On the Road: More Than a Taste in Tampa

This season, my “On the Road” blog posts from each ballpark I visit will be split up into several installments. To see all of my posts from this visit to the Tampa Yankees (this is Part Three) click HERE. To see all of the posts from my April 2015 Florida trip, click HERE. To see all of my “On the Road” posts (going back to 2010), click HERE.

Before visiting the Tampa Yankees, the advanced intelligence I received regarding their concessions was that they didn’t go too far beyond the basics. And, okay, that’s fine. As the late Bill Valentine would have told you, the basics are what most people want. The basics have the highest profit margins, the basics are what teams should focus on.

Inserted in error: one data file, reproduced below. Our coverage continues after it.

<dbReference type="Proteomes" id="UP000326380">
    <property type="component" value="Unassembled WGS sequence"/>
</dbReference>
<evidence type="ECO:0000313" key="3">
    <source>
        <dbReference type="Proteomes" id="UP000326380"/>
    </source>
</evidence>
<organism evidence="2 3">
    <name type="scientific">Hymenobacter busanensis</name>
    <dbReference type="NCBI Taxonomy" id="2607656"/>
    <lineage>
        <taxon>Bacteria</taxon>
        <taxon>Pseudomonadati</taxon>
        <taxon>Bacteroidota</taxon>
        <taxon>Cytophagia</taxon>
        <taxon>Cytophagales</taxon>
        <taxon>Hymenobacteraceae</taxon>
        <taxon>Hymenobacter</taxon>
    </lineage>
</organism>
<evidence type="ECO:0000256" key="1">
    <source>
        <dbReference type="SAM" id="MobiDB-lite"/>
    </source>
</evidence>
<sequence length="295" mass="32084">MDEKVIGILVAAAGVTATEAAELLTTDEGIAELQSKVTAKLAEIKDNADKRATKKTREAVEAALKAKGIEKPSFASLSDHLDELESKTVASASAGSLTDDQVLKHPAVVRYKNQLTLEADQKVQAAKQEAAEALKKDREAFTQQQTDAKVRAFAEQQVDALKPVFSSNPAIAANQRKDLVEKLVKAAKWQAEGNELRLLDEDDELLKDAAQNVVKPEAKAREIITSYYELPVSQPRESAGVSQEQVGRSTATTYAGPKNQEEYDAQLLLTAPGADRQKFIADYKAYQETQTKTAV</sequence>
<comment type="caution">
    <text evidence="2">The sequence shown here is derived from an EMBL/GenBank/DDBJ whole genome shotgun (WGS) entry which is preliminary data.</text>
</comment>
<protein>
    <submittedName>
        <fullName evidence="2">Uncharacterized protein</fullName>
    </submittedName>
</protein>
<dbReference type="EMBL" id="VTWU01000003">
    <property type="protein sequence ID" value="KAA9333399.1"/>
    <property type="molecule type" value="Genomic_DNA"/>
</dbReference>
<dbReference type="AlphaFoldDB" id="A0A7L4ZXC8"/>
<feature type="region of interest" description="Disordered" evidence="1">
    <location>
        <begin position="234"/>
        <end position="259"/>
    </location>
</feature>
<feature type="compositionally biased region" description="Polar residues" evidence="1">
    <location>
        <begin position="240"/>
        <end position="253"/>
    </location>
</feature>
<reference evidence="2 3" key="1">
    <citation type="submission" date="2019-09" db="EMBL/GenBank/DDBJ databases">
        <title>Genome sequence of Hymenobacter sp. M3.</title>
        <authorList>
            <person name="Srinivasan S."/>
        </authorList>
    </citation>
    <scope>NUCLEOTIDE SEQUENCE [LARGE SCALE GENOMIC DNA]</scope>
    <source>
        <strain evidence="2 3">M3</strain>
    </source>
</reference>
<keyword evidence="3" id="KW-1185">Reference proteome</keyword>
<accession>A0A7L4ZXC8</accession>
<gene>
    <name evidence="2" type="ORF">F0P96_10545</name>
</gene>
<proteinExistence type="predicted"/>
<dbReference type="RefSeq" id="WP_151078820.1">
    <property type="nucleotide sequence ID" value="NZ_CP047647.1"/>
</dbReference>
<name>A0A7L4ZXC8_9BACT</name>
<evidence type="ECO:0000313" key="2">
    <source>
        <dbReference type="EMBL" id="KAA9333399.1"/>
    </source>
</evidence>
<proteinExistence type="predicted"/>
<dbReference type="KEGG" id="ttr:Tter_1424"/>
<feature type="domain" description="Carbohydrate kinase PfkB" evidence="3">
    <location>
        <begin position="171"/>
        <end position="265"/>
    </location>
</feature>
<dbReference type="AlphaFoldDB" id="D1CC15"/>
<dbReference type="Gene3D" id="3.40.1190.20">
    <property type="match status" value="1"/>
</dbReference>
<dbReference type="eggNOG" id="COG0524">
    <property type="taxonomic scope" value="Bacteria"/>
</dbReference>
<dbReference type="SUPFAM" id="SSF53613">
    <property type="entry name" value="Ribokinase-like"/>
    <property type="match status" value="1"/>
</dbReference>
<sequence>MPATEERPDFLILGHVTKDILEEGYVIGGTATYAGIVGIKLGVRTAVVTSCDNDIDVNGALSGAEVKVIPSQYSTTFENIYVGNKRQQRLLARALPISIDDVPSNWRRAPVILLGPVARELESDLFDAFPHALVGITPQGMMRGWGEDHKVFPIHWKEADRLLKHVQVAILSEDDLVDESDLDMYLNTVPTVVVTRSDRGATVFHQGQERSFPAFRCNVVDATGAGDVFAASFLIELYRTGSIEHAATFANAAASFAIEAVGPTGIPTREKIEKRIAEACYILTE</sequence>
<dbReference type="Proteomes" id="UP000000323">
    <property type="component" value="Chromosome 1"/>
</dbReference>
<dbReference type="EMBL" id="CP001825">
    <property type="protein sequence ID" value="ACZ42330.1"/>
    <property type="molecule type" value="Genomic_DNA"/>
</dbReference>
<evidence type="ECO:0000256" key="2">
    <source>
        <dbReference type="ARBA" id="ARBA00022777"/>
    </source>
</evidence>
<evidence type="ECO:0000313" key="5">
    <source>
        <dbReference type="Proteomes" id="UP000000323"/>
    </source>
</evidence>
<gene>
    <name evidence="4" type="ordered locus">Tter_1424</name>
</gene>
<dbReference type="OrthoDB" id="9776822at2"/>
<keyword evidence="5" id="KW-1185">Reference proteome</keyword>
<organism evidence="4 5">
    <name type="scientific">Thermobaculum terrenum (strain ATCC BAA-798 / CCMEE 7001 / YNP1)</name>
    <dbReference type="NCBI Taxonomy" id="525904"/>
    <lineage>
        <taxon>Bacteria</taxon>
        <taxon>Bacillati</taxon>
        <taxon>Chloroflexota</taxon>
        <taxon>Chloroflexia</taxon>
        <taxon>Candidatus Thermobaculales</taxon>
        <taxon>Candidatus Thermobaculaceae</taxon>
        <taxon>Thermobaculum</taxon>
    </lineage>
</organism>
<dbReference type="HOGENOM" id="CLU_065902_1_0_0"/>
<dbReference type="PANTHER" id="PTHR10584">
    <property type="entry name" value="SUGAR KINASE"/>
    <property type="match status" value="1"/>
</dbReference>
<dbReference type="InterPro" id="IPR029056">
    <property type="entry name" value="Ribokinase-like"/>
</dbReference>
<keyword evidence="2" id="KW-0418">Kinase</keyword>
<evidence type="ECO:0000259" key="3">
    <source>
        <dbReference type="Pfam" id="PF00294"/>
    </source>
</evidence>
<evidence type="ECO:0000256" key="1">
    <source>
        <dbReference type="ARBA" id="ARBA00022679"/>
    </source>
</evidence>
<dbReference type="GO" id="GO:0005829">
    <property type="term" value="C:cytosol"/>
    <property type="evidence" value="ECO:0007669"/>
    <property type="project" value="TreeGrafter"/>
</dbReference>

But from my perspective, that’s kind of boring. When I recruit a designated eater — you know, the individual who consumes the ballpark food that my gluten-free diet prohibits — I want, whenever possible, to focus on the regional specialties. Be it spiedies in Binghamton or BBQ in Birmingham, I want to highlight the food in a way that illuminates what’s popular in the surrounding community.

And, as it turned out, that’s just what I got in Tampa. April 12’s ballgame was originally scheduled as an early afternoon tilt, but pushed back three hours so that the team could host the annual “Taste of South Tampa.” 2015 marked the 10th time that this event had been held, but the first time in which it was staged at the Tampa Yankee’s home of Steinbrenner Field.